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Peter West Carey leads photo tours and workshops in Nepal, Bhutan, Seattle, Portland, Los Angeles and beyond. He is also the creator of Photography Basics - A 43 Day Adventure & 40 Photography Experiments, web-based tutorials taking curious photographers on a fun ride through the basics of learning photography.

  • I just moved to Arkansas… Bedford has several locations and I’ve been in to the Fayetteville one several times in the last 3 weeks. They’re fantastic. I’ve been shooting for several years, but if you’re looking for equipment (experienced or not) this is the place to go. They’ve been so great already I just had to give them a little shout.

  • Don`t forget there are also the mirrorles cameras like the Panasonic or the Olimpus or Leika, they are smaller, lighter and they have similar or better capabilities than the traditional dslr.

  • Silvina

    Wow… big question! I’m planning to buy a good digital camera (I’m in Argentina and is veeeerry expensive to buy one) and I got tah dilema… do I need a DSRL? I thinking of something near to it but it’s difficult to decide… will see 🙂

    Love your site!

  • tony

    i come from the old school of film. trusted cameras were & are pentax K1000 & nikon FM/FM2. & sekonic and Luna pro F light meters. i have had 4 auto system cameras ( three of them nikons ) i still keep going back to the basic group. manual cameras plus my calumet cc 401. my number 1 lens was the tamron 90mm. right now i am being force to sell my babies in place of a dslr camera. photo labs are dying breed along with good film. i was at costco checking out the nikon 5100. the persons around me were looking at me if i was have sex with the camera. it felt good in my hands. my only concerns is sharpness. i worked in the photo labs of nyc for 8 yrs. printing everything around on film & paper. the only thing left from those days is b&w film & fiber base paper. a nice heavy stock for retouching dust marks. sorry for jumping of topic.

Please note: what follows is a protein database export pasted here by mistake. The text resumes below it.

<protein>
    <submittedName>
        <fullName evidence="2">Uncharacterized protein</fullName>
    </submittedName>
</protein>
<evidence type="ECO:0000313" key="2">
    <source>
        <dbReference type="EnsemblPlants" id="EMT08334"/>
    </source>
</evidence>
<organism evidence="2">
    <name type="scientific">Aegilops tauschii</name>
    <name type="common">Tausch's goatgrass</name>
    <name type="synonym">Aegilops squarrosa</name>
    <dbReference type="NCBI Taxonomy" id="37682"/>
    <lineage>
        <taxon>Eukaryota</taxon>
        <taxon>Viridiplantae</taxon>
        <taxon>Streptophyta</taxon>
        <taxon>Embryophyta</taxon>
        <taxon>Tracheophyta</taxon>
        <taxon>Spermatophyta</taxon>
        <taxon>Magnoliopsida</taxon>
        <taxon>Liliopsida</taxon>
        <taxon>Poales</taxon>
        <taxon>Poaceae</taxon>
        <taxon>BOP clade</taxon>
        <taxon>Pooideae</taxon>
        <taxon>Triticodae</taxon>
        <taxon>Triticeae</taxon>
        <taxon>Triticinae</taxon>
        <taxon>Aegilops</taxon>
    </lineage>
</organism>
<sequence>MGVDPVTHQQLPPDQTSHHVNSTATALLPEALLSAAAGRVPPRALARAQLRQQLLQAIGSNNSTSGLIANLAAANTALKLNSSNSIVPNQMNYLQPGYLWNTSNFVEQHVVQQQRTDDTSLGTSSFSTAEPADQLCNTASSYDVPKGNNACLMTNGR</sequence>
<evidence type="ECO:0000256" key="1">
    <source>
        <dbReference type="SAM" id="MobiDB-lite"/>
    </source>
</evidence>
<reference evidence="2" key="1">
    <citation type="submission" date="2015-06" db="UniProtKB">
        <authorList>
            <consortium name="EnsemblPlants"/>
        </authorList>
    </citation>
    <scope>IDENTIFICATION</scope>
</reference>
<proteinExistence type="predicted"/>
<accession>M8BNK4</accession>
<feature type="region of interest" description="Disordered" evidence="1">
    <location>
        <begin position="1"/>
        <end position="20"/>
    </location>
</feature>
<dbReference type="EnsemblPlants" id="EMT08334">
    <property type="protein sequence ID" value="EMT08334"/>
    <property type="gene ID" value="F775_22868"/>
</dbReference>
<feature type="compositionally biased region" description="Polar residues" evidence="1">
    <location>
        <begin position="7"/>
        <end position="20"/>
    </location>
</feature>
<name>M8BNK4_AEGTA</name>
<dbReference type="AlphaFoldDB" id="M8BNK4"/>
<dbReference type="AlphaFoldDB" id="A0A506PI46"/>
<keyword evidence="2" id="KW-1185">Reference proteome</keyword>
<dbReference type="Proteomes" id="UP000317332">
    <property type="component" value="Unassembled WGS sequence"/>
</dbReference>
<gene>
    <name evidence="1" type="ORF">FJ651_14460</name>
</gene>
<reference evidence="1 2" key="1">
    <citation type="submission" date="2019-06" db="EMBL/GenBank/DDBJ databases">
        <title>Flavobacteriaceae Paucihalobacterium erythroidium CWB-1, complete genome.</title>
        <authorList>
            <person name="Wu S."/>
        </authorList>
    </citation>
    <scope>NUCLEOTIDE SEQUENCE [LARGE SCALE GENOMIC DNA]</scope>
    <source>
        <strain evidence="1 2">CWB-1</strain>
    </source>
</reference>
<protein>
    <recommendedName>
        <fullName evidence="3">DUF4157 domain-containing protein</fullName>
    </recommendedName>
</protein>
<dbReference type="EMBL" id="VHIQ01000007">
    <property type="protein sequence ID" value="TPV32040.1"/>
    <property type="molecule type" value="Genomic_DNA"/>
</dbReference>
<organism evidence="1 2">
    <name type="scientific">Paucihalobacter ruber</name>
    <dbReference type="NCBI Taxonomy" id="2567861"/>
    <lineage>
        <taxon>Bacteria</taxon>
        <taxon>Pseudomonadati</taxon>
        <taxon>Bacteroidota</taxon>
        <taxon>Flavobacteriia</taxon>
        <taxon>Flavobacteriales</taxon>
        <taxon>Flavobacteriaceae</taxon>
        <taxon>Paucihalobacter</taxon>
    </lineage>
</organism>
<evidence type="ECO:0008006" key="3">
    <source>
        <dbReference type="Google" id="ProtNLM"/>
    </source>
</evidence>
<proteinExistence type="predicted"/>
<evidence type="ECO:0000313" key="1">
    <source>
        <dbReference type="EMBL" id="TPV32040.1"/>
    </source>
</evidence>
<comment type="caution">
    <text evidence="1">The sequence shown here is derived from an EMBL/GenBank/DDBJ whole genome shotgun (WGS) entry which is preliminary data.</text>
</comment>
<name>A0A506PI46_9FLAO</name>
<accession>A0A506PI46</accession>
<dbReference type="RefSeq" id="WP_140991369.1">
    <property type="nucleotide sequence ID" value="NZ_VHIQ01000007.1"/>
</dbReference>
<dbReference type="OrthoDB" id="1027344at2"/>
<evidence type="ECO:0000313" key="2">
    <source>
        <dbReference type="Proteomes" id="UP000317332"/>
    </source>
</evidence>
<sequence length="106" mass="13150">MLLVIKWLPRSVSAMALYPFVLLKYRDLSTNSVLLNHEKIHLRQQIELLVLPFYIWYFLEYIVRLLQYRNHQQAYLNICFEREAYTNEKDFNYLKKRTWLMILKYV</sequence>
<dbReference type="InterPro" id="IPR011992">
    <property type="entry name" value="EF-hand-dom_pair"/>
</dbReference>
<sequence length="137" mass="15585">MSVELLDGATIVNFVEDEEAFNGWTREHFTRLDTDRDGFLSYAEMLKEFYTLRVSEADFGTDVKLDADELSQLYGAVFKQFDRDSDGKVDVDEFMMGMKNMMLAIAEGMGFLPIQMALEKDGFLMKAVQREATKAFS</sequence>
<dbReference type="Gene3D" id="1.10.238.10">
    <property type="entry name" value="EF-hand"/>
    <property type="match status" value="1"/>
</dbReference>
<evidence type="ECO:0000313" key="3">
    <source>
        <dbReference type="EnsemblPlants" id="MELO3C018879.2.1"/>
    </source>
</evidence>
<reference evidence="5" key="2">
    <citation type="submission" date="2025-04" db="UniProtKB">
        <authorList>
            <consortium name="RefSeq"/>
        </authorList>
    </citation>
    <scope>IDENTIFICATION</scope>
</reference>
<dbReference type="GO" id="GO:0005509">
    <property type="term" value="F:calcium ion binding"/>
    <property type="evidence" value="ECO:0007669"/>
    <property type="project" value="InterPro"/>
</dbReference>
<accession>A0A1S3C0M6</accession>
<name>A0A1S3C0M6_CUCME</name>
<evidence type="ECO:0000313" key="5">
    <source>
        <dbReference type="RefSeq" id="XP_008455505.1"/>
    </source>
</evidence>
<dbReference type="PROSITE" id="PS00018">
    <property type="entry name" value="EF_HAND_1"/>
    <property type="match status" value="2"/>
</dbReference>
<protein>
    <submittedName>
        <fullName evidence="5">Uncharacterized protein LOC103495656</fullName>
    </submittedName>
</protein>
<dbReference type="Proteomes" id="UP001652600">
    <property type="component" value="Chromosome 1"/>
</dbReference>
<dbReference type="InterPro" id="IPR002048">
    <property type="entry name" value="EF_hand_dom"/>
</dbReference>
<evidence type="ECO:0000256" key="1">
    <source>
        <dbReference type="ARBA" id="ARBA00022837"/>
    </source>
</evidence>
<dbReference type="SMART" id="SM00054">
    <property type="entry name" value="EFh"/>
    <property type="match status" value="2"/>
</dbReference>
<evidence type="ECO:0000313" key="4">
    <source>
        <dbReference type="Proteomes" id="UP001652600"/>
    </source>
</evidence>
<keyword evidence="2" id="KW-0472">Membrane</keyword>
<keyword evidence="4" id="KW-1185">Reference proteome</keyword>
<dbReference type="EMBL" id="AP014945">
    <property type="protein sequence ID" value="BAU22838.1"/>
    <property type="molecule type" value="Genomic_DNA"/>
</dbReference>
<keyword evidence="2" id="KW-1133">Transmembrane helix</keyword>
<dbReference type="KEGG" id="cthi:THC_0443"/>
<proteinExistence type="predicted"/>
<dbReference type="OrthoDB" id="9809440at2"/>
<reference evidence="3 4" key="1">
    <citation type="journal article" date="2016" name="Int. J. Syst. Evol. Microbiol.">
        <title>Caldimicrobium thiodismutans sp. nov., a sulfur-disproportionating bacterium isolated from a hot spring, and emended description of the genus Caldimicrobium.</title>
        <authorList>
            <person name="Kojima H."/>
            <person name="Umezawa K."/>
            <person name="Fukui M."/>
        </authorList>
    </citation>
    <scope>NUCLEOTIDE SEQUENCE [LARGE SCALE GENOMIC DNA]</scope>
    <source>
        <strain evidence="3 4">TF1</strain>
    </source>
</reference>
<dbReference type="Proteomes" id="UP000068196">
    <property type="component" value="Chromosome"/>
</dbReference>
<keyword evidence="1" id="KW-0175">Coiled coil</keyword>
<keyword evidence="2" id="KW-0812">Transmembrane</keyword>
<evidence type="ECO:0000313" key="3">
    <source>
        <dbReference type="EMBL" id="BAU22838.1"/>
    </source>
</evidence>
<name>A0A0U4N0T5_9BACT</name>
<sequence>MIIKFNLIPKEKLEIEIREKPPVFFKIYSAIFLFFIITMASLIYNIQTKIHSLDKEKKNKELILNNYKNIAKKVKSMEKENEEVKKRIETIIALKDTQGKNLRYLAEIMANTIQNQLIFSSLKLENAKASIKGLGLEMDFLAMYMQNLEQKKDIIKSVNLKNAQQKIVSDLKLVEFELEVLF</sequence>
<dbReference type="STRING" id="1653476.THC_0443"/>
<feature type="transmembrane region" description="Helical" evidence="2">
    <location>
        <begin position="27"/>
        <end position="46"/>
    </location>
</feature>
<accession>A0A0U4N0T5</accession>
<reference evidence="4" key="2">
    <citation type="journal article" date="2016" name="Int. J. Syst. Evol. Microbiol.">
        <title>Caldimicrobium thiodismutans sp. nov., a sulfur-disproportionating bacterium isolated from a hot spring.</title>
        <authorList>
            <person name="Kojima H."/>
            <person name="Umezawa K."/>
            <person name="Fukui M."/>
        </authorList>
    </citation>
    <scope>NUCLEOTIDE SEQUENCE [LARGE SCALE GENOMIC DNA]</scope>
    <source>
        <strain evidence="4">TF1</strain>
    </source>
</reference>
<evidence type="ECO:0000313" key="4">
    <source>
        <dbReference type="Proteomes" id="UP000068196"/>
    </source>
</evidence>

i was looking at a price of $1,100 for the nikon d5100 and te d7100 is going for $1,500 & more. and that is not even looking at the nikon pro series. what ever camera wine up buying my selonic l-358 &l-398m are there as my lifeline

  • Wim Bos

    If you’re in the Netherlands, the shop from Foto Konijnenberg in Den Ham is “the place to go”.
    http://www.fotokonijnenberg.nl/

    They give good advice and take the time to get to know you and your needs.
    If you come during the weekends, there is a good chance you have to wait…
    So making a call to schedule an appointment is not a bad thing to do 😉

  • On any budget try and spend more money on lenses than your camera body as you will probably the keep lenses for years and renew the body many times as new models come out that are better and cheaper.

  • sumit